I woke up on November 1, 2015 to the sure knowledge that my son was autistic. We’d wondered for years—friends and family had gently prodded us to seek an evaluation—but I lived in denial until Declan nearly threw himself down a flight of stairs on Halloween. He was visibly overwhelmed by the lights and noises and costumes—by my insistence that he just fit in with the rest of the world—and when he tossed his small body toward twelve unforgiving concrete steps, I barely stopped him. I caught him up in my arms and felt him quivering there against my chest—thrumming like the wings of a hummingbird.
He cried until I took him back to the car, and then I cried until we got home.
I felt a lot of things. Fear. Anxiety. Sadness. Hope. Determination. Love. Love, love, love.
And I felt helpless. Helpless is still the thing I carry around with me, most days.
I did everything you’re supposed to do for a child on the spectrum. Speech therapy, occupational therapy, ABA, when we finally got off the waiting list. We didn’t leave the house without noise canceling headphones. I made my own visual schedule to ease Declan’s anxiety with transitions. Those things helped. They helped Declan find good ways to be angry, to feel less overwhelmed by changes and transition and the general noisiness that is the world. They helped him take the things inside his head and put them into a language the rest of us could understand.
But none of it stopped a stranger at a restaurant from calling him a retard. It didn’t stop two elementary school kids from calling Declan’s name just to mock him when he couldn’t hear it.
Helpless. That is why I feel helpless. Not because Declan needs fixing, but because the rest of the world does. I can help Declan. He’s one unique, wonderful little boy with a neurological disorder I wouldn’t cure if I could. But the world—it’s big, and it’s filled with stigmas and misconceptions and, to be frank, sometimes just outright meanness that I feel powerless to fix.
My favorite mug says the following, and it makes me feel a little less helpless:
"I wouldn't change you for the world, but I would change the world for you."
I’m outnumbered and I’m outgunned. A few published articles—a blog series once a year—it’s not much. It’s not going to fix the world before my boy has to come to grips with it. But maybe it will help.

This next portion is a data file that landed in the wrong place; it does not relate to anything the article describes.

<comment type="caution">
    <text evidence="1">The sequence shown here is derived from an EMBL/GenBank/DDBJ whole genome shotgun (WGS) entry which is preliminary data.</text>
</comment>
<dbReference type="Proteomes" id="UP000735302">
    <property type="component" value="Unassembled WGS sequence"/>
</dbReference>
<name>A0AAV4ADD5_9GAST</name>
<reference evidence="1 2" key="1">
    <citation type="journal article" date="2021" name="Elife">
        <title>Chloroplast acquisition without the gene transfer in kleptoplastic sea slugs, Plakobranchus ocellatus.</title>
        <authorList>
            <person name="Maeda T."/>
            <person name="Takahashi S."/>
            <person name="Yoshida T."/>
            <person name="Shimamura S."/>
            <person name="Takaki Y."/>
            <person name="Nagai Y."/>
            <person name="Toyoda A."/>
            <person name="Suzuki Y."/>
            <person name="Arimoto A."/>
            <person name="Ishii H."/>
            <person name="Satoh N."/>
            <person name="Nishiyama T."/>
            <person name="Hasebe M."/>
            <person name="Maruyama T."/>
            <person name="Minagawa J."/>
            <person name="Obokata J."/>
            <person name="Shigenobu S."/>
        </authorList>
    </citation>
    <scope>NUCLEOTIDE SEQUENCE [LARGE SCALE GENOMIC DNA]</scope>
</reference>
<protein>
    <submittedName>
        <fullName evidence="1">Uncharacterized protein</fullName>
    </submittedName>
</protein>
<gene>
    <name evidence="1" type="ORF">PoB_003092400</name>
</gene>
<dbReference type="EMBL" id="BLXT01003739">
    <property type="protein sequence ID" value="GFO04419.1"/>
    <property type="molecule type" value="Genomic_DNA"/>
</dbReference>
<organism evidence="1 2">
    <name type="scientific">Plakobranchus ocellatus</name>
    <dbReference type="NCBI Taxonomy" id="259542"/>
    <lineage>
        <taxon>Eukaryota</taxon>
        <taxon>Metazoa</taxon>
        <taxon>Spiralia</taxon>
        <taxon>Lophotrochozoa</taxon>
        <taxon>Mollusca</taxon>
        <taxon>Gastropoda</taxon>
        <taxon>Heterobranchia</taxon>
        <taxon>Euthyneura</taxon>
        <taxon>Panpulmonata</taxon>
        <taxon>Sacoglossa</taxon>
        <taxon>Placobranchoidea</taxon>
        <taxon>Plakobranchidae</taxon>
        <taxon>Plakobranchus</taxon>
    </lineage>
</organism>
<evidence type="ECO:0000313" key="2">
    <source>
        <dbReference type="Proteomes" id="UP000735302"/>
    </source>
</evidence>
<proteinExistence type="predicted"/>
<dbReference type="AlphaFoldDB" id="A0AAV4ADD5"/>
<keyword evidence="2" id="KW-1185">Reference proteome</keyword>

That, in short, is why I insist on telling our story—because it is important, because I want to affect change, and because it’s the kind of beautiful that should be accepted. That said, I try to be careful about telling Declan’s story; it’s his, after all, and I want to honor that. Like any story, it’s not always easy—it’s downright exhausting, at times, a reality I’m slow to disclose to the collective internet because I don’t want to arm anyone with yet another reason to judge my son. It is for that reason that last year’s series mostly included the unnoted beauty of autism. This year’s will be a little different. I’m going to (thoughtfully, responsibly) share some of the harder moments. Those moments are part of our reality—a part of our reality we have accepted, and one we wish others would make room for, too.
Because of our family’s stance of autism acceptance, each post will circle back to that. One of my last posts will address questions we get frequently (and some that have been posed recently), so feel free to add any you might have along the way.
I’m looking forward to this series and hope you are, too, but if you only have time to read one thing for Autism Awareness Month, consider checking out blogs by Autistic people. This is a good place to start: